Opting for a proper diet plan can make the diabetes management and/or weight loss journey a lot less daunting. However, given the different types of diets and tons of conflicting data available on each one of them on the Internet, picking a diet plan can often prove to be more difficult than sticking to it. Here we will discuss the differences between the three diets that are gaining popularity — Paleolithic diet, Keto diet and ‘Indian’ LCHF diet — due to their high success among diabetics, obese and others.
The Paleolithic Diet
The Paleolithic diet, simply referred to as the Paleo diet, is based on the consumption of foods presumed to have been consumed by the hunter-gatherers. The advocates of the Paleo diet believe that eating foods that were only available to humans during the Paleolithic age will promote ideal health.
Paleo diets leave no room for consumption of processed food, grains, legumes, sugar and even most sources of dairy. You’ll not be spoilt for choice on a Paleo diet as the eating options are limited to fruits, vegetables, meat, eggs, nuts, unrefined fats, and nominally processed sweeteners like honey, coconut sugar etc.
While the diet in itself is pretty healthy, sticking to it may be difficult for people who are either vegetarians or have a tough time resisting processed food.
Also, we on dLife.in are not a big fan of fruits to diabetics as they are high in fructose and sugars, by and large. Additionally, eliminating one food group — dairy — completely makes it more challenging for Indian vegetarians.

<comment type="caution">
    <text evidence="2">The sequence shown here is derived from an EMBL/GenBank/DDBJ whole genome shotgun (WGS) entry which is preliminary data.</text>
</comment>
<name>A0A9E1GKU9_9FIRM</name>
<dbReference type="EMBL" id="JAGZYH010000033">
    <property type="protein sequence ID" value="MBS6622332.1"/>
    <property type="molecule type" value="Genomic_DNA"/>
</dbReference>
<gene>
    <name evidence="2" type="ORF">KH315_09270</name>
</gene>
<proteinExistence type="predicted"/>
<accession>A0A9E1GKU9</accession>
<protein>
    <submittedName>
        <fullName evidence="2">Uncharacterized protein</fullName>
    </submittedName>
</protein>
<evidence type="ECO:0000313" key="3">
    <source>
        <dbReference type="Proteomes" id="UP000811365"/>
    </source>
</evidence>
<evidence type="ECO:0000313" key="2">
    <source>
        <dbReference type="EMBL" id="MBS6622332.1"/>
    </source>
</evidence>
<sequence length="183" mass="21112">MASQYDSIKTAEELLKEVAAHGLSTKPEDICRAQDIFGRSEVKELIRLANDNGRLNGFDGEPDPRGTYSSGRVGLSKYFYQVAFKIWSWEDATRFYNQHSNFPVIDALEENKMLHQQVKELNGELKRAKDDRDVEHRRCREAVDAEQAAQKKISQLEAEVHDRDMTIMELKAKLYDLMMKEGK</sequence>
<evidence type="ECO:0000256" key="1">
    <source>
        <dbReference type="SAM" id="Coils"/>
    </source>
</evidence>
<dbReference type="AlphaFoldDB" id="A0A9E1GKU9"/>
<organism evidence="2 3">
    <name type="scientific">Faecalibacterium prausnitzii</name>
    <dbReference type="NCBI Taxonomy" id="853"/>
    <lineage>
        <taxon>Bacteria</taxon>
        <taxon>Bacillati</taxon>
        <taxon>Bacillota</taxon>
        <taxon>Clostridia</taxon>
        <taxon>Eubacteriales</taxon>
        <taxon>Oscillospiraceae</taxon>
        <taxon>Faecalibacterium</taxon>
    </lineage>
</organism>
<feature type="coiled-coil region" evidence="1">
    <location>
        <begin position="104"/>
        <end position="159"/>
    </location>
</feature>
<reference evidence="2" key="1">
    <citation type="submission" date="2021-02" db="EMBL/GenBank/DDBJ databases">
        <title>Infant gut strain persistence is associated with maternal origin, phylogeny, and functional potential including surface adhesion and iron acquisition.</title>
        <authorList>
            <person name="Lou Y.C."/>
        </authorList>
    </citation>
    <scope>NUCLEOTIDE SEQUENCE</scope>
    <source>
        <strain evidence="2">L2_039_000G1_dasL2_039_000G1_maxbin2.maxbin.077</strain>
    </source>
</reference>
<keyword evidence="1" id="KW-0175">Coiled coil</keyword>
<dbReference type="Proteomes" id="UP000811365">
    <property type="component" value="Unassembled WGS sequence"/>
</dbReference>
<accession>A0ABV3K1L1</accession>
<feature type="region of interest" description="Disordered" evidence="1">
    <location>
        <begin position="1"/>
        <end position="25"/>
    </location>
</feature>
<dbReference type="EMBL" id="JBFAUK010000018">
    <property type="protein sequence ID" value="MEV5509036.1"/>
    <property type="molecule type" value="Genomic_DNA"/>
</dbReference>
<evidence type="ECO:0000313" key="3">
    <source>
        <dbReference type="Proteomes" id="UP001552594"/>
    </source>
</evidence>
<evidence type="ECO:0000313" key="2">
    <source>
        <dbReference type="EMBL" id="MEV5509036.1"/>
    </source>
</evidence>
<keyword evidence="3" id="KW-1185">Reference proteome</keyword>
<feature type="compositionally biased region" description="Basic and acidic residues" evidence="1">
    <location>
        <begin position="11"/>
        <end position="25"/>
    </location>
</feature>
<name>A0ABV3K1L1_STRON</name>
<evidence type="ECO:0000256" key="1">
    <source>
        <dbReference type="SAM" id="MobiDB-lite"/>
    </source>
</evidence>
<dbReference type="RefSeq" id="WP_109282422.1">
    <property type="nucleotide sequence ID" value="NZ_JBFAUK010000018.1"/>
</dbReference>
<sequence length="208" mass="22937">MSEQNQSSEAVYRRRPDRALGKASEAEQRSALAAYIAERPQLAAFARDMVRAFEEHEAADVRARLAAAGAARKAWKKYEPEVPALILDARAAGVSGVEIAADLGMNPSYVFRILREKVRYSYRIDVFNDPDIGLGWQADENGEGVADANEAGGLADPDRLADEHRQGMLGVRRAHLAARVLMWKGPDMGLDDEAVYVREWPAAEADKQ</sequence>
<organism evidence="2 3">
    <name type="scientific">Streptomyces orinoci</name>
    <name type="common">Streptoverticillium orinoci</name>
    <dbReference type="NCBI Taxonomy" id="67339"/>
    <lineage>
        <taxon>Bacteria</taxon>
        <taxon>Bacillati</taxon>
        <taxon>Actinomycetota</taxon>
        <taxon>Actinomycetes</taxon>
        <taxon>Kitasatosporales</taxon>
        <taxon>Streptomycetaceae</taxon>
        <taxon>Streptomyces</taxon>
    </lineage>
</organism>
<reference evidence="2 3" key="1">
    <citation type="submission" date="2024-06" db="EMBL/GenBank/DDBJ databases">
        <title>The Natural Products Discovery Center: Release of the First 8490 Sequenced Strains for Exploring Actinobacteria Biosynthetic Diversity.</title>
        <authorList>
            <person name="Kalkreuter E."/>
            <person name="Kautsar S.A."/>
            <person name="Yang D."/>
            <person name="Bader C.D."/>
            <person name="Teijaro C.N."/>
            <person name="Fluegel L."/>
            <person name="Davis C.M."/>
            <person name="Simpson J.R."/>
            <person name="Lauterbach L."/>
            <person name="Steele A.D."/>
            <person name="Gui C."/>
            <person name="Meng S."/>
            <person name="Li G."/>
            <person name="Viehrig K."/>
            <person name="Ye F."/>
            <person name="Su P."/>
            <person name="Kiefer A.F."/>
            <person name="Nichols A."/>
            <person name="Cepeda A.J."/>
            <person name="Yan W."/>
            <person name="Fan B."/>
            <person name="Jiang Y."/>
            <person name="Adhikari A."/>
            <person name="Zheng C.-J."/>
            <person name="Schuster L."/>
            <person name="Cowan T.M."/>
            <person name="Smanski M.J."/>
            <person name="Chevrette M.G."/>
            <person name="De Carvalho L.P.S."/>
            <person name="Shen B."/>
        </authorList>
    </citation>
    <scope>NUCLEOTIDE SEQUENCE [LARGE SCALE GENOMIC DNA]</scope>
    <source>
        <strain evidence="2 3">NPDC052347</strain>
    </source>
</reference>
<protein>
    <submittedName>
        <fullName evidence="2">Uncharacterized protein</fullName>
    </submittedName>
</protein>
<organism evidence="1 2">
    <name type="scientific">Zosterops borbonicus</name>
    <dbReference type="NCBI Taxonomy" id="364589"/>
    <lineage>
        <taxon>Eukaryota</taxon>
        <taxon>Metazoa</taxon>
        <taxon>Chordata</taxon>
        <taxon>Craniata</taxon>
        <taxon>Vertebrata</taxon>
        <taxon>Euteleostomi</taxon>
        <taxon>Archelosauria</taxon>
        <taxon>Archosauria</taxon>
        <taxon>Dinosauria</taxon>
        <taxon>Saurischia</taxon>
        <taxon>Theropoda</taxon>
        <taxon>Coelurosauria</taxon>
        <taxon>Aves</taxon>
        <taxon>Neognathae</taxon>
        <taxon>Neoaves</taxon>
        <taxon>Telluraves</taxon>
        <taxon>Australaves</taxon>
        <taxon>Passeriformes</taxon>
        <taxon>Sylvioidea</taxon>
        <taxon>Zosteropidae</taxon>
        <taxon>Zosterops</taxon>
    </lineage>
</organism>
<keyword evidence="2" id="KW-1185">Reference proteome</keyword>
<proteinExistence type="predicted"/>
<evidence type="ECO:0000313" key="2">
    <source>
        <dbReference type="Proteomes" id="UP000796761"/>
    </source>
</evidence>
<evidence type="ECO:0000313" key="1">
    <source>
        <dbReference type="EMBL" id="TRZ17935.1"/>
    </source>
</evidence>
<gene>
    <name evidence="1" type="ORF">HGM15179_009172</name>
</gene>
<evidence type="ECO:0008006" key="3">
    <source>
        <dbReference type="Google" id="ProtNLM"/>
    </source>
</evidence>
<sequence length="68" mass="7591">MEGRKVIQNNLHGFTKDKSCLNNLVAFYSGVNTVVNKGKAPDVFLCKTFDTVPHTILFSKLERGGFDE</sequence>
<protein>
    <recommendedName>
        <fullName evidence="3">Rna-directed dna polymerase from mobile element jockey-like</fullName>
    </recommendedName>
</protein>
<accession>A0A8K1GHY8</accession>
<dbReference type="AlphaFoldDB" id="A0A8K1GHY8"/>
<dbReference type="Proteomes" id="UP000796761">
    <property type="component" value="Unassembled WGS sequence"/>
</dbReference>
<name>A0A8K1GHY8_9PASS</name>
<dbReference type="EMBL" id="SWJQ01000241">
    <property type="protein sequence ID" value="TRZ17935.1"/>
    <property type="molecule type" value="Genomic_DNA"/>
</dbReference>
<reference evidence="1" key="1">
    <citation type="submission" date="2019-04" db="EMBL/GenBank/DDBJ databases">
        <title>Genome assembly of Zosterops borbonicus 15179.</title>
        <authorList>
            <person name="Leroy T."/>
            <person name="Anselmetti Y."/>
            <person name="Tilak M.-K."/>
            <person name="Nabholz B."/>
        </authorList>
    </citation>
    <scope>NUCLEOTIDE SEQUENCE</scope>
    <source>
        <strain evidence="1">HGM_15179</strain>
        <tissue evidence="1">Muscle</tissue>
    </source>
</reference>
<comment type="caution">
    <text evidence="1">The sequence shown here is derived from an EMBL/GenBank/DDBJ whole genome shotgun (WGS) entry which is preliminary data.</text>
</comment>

The Ketogenic Diet
Unlike the Paleo diet which focuses on choosing the type of food, the Ketogenic (Keto) diet is centered on manipulating the daily macros to ensure high consumption of fat.
The goal of the Keto diet is to deprive the body of glycogen/glucose by altering the macros to enter a metabolic state called nutritional ketosis. In this state, the body uses calories from fat, instead of carbs, for energy and thus Keto works wonders for losing fat, and also to maintain relatively stable-and-flat blood sugar readings throughout the day.
Deriving 70%-80% of your daily caloric requirements from fat while restricting the carb consumption to just 5%-10% has been shown to induce ketosis. The consumption of protein needs to be kept in check too, as relying on protein for more than 25% of your daily caloric requirements can kick you out of the state of ketosis.
While the Ketogenic diet is very effective as you drop pounds quickly, and blood sugar levels are not witnessing the wild swings while feeling satiated, sticking to it can be very demanding for vegetarians and vegans alike. It’s not a cakewalk for non-vegetarians either, as entering the state of ketosis is accompanied by Keto flu and carb cravings. It can take anywhere between four to six weeks to be fully fat adapted. Community members like Shashikant Iyengar, Elle Jay, Prabhuraman, Vinay Raj and others do follow keto diet and have seen amazing blood sugar control.
The “Indian” Low Carb High Fat Diet
As the name suggests, the Indian LCHF diet is grounded on consuming higher-than-normal amounts of fat, and reducing the carb consumption on a daily basis. The LCHF diet is a laxer version of the Keto diet as it allows room to derive about 20% of your daily caloric requirements from carbs.
However, unlike its stricter counterpart, the LCHF diet is easier to stick to for everyone as it is not associated with flu or carb-withdrawal. Since the Indian diet is highly carb-reliant and a vast proportion of Indians are vegetarians, switching to Indian LCHF diet will be easier than both Keto and Paleo diets.